Rudolph Kauffmann II, 76, an associate editor of the old Washington Evening Star and a past president of Children's Hospital, died of cancer Dec. 25 at his home in Chevy Chase.

Mr. Kauffmann was a member of one of the families that owned and managed the Star from the Civil War until 1974, when it was sold to Joe L. Albritton. (Albritton later sold it to Time Inc., which closed it in 1981.) He began working at the newspaper after graduating from Princeton University in 1936, and he held several positions over the years.

He was named production editor in 1957 and associate editor in 1963. In that capacity, he continued to oversee production, and he also assisted with the editorial page.

Mr. Kauffmann was a member of the board of directors of Children's Hospital for almost 30 years, and he served as president from 1961 to 1964. The hospital is now the Children's National Medical Center, and as president, Mr. Kauffmann was credited with playing an important role in planning its modern facilities.

A native of Washington, Mr. Kauffmann attended St. Albans School and graduated from the Choate School in Wallingford, Conn. He then went to Princeton. During World War II, he was an officer in the Navy, and he served in the Atlantic and in North Africa.

He was a member of the Gridiron Club and took part in the skits it gives in its annual dinners for national leaders. He also was a member of the Alibi, Metropolitan and Chevy Chase clubs, and he was a past president of the Percy Summer Club in Groveton N.H.

His wife, Mary Wells Kauffmann, died in 1988.

Survivors include three children, Elise K. Palmer of Southwest Harbor, Maine, Edith Willis Kauffmann II of Chevy Chase and Christian Alexander Kauffmann of Brooklyn, N.Y.; a brother, John Michael Kauffmann of Mount Desert, Maine; and five grandchildren.


Film Producer

David P. Boyer, 68, an award-winning producer with the U.S. Information Agency who worked for the organization from 1952 until he retired in 1977, died of a gastrointestinal disorder Dec. 24 at Alexandria Hospital.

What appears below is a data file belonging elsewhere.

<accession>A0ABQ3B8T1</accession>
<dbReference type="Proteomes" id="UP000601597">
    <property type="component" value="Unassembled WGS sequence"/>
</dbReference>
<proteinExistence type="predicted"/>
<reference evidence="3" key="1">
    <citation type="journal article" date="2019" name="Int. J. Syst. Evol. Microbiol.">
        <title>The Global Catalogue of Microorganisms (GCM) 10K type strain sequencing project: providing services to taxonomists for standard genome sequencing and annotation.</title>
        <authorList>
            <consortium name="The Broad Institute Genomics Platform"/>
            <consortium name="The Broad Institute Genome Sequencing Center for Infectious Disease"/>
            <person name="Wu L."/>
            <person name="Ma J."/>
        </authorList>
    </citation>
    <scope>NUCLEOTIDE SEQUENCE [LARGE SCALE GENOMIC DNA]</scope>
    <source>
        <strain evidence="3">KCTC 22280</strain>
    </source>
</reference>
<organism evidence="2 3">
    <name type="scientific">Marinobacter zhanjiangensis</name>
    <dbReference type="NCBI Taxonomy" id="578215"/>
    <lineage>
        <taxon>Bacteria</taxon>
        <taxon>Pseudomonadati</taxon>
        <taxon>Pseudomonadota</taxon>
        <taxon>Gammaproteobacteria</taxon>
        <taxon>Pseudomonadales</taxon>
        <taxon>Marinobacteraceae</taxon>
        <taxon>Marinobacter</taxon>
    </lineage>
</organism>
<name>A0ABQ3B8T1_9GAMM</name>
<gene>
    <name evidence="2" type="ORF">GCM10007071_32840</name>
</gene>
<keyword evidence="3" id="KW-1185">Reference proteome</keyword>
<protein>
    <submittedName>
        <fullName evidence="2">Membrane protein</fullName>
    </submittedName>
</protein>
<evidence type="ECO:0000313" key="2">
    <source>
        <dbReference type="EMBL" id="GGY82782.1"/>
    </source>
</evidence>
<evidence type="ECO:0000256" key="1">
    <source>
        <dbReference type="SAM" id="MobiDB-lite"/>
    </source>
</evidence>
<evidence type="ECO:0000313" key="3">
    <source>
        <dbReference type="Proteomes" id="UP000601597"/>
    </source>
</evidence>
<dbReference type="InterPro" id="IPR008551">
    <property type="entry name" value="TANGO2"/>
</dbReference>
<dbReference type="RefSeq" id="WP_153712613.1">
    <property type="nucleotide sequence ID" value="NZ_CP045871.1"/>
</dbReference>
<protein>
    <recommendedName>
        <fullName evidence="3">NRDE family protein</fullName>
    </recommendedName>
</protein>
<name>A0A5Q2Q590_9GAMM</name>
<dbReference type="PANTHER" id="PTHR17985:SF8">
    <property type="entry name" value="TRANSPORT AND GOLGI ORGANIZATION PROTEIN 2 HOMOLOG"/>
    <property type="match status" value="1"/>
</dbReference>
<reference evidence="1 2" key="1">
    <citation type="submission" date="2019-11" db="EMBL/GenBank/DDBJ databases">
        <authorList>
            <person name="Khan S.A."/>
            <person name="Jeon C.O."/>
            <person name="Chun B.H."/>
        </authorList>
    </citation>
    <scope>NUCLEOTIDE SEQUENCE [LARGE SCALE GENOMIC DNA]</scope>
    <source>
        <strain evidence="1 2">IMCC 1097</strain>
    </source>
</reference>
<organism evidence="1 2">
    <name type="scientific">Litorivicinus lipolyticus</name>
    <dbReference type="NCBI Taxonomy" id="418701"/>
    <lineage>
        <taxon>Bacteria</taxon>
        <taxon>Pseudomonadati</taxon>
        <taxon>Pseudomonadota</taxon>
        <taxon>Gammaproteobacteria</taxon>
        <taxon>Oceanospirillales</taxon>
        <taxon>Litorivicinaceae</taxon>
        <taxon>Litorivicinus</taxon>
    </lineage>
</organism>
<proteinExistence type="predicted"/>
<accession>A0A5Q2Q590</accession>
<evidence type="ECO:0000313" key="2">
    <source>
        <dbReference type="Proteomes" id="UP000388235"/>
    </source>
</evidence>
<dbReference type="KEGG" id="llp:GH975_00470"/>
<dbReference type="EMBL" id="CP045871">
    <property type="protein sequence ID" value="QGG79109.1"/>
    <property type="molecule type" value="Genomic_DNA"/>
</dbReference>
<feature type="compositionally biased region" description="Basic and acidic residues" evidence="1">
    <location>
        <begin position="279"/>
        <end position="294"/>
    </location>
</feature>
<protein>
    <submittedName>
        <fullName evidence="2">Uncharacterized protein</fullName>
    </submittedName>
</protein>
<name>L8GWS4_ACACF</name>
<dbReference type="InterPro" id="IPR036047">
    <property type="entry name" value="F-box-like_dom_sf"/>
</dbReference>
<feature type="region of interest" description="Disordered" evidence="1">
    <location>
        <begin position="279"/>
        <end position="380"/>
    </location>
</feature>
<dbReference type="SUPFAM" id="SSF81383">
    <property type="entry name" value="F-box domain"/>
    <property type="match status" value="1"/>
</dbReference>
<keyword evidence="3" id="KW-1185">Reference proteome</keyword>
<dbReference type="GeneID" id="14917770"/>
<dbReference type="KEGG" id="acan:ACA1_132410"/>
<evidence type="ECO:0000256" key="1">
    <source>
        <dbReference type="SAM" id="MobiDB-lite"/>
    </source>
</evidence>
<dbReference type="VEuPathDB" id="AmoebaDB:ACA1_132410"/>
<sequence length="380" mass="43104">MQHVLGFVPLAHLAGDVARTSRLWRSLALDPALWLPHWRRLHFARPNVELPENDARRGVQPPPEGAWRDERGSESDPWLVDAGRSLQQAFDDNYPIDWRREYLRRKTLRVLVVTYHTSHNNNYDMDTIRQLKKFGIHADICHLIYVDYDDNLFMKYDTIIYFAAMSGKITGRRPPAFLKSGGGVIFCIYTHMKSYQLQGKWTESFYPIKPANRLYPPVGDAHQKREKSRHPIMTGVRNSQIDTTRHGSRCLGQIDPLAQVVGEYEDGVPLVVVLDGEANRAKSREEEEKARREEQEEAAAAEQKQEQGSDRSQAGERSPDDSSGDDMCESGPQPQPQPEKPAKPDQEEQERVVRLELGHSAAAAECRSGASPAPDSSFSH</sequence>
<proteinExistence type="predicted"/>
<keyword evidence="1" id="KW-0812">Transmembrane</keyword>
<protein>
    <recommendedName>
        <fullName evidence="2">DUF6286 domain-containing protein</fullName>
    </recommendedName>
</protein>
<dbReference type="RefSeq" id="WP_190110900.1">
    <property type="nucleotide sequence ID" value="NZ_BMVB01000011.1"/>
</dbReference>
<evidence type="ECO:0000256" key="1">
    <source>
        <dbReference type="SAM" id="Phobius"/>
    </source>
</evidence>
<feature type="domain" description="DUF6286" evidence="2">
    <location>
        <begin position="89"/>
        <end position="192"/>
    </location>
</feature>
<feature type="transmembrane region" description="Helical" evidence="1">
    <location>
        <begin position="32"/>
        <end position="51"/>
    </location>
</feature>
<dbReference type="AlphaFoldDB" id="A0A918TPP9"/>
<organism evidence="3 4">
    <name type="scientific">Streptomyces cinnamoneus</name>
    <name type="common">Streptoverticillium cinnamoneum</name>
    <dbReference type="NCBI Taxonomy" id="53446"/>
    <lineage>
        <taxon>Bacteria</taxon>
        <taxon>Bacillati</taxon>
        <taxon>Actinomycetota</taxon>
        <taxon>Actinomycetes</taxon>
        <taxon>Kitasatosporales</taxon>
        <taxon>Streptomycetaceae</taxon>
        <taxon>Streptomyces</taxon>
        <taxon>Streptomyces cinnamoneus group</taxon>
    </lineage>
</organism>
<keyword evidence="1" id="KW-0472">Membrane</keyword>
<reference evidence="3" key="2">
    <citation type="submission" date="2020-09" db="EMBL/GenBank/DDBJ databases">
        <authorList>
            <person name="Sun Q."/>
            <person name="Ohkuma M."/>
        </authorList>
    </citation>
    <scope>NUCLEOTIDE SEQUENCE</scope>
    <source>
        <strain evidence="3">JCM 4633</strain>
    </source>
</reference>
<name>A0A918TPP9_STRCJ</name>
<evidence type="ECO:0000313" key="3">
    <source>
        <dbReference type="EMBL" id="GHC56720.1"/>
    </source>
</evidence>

Mr. Boyer, who lived in Alexandria, was born in Los Angeles. He graduated from Compton College and received a degree in cinema from the University of Southern California. During World War II, he was an aerial photographer in the Navy, and he served in the Pacific.

In 1952, Mr. Boyer moved to the Washington area and joined the motion picture service of the USIA. Projects on which he worked included "Horizons," a documentary series for Latin America, of which he was producer for 10 years. For three years before his retirement, he was the producer of "Vision," a monthly half-hour television show for worldwide distribution.

Mr. Boyer won four Golden Eagle awards from the Council on International Non-Theatrical Events for his work on "Vision."

Survivors include his wife, Anne C. Boyer, whom he married in 1954, of Alexandria; and a sister, Beulah Hogan of Desert Hot Springs, Calif.


Former Washington Resident

Dora Parker Miller, 89, a former Washington resident, died of pneumonia Dec. 21 at the home of a son in Chicago.

Mrs. Miller was born in Newark and moved to Washington as a child. She lived here until 1929, when she married Howard Parmalee Homans and moved to New York. He died in 1962.

From 1965 until moving to Chicago six months ago, Mrs. Miller had lived in Sarasota, Fla.

Her second husband, Severn Miller, died in the early 1970s.

Survivors include a son from her first marriage, Peter P. Homans of Chicago, and three grandchildren.


Preschool Director

Paulette Marie Howell, 38, director and teacher at Leesburg Presbyterian Church Preschool from 1977 to 1987, died of cancer Dec. 22 at her home in Leesburg.